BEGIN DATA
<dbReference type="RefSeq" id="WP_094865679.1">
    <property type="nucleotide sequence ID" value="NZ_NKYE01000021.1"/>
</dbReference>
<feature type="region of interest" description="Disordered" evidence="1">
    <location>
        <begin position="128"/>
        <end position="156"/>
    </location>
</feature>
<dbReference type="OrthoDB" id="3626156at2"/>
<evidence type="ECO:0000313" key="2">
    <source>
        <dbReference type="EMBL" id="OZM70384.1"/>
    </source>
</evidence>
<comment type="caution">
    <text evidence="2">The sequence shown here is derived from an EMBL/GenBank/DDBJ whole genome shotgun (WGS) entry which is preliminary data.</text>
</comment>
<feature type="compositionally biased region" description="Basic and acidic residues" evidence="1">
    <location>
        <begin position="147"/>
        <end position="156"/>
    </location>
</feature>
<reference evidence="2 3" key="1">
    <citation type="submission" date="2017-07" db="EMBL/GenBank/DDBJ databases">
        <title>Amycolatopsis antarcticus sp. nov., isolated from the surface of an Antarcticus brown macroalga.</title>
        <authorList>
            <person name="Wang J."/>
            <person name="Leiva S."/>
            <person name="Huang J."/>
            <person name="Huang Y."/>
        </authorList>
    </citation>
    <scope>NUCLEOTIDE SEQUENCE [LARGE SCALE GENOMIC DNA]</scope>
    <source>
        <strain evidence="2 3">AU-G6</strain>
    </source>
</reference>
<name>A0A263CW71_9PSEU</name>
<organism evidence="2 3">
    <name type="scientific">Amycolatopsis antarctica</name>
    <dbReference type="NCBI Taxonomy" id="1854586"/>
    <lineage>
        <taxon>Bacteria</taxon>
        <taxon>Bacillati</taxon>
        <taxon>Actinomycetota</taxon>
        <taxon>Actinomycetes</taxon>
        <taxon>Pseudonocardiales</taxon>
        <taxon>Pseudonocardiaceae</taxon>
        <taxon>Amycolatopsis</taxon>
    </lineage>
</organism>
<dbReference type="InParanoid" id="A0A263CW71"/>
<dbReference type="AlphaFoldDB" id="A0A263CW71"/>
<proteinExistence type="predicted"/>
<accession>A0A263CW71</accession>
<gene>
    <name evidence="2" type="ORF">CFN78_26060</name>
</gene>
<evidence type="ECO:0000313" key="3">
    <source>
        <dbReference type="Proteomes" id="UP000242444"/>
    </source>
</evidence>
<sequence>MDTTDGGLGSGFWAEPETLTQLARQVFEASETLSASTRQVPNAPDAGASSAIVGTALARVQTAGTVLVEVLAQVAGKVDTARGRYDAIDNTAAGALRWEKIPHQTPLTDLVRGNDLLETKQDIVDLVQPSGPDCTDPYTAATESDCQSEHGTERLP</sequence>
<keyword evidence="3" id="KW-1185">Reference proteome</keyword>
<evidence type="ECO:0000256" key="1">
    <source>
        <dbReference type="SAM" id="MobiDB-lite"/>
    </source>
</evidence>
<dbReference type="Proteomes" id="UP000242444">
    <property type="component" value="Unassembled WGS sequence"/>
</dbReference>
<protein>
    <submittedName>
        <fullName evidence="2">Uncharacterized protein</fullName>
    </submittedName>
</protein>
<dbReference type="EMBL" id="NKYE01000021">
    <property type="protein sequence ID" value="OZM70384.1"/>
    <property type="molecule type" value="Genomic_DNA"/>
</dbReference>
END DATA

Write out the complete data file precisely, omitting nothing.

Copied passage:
<dbReference type="RefSeq" id="WP_094865679.1">
    <property type="nucleotide sequence ID" value="NZ_NKYE01000021.1"/>
</dbReference>
<feature type="region of interest" description="Disordered" evidence="1">
    <location>
        <begin position="128"/>
        <end position="156"/>
    </location>
</feature>
<dbReference type="OrthoDB" id="3626156at2"/>
<evidence type="ECO:0000313" key="2">
    <source>
        <dbReference type="EMBL" id="OZM70384.1"/>
    </source>
</evidence>
<comment type="caution">
    <text evidence="2">The sequence shown here is derived from an EMBL/GenBank/DDBJ whole genome shotgun (WGS) entry which is preliminary data.</text>
</comment>
<feature type="compositionally biased region" description="Basic and acidic residues" evidence="1">
    <location>
        <begin position="147"/>
        <end position="156"/>
    </location>
</feature>
<reference evidence="2 3" key="1">
    <citation type="submission" date="2017-07" db="EMBL/GenBank/DDBJ databases">
        <title>Amycolatopsis antarcticus sp. nov., isolated from the surface of an Antarcticus brown macroalga.</title>
        <authorList>
            <person name="Wang J."/>
            <person name="Leiva S."/>
            <person name="Huang J."/>
            <person name="Huang Y."/>
        </authorList>
    </citation>
    <scope>NUCLEOTIDE SEQUENCE [LARGE SCALE GENOMIC DNA]</scope>
    <source>
        <strain evidence="2 3">AU-G6</strain>
    </source>
</reference>
<name>A0A263CW71_9PSEU</name>
<organism evidence="2 3">
    <name type="scientific">Amycolatopsis antarctica</name>
    <dbReference type="NCBI Taxonomy" id="1854586"/>
    <lineage>
        <taxon>Bacteria</taxon>
        <taxon>Bacillati</taxon>
        <taxon>Actinomycetota</taxon>
        <taxon>Actinomycetes</taxon>
        <taxon>Pseudonocardiales</taxon>
        <taxon>Pseudonocardiaceae</taxon>
        <taxon>Amycolatopsis</taxon>
    </lineage>
</organism>
<dbReference type="InParanoid" id="A0A263CW71"/>
<dbReference type="AlphaFoldDB" id="A0A263CW71"/>
<proteinExistence type="predicted"/>
<accession>A0A263CW71</accession>
<gene>
    <name evidence="2" type="ORF">CFN78_26060</name>
</gene>
<evidence type="ECO:0000313" key="3">
    <source>
        <dbReference type="Proteomes" id="UP000242444"/>
    </source>
</evidence>
<sequence>MDTTDGGLGSGFWAEPETLTQLARQVFEASETLSASTRQVPNAPDAGASSAIVGTALARVQTAGTVLVEVLAQVAGKVDTARGRYDAIDNTAAGALRWEKIPHQTPLTDLVRGNDLLETKQDIVDLVQPSGPDCTDPYTAATESDCQSEHGTERLP</sequence>
<keyword evidence="3" id="KW-1185">Reference proteome</keyword>
<evidence type="ECO:0000256" key="1">
    <source>
        <dbReference type="SAM" id="MobiDB-lite"/>
    </source>
</evidence>
<dbReference type="Proteomes" id="UP000242444">
    <property type="component" value="Unassembled WGS sequence"/>
</dbReference>
<protein>
    <submittedName>
        <fullName evidence="2">Uncharacterized protein</fullName>
    </submittedName>
</protein>
<dbReference type="EMBL" id="NKYE01000021">
    <property type="protein sequence ID" value="OZM70384.1"/>
    <property type="molecule type" value="Genomic_DNA"/>
</dbReference>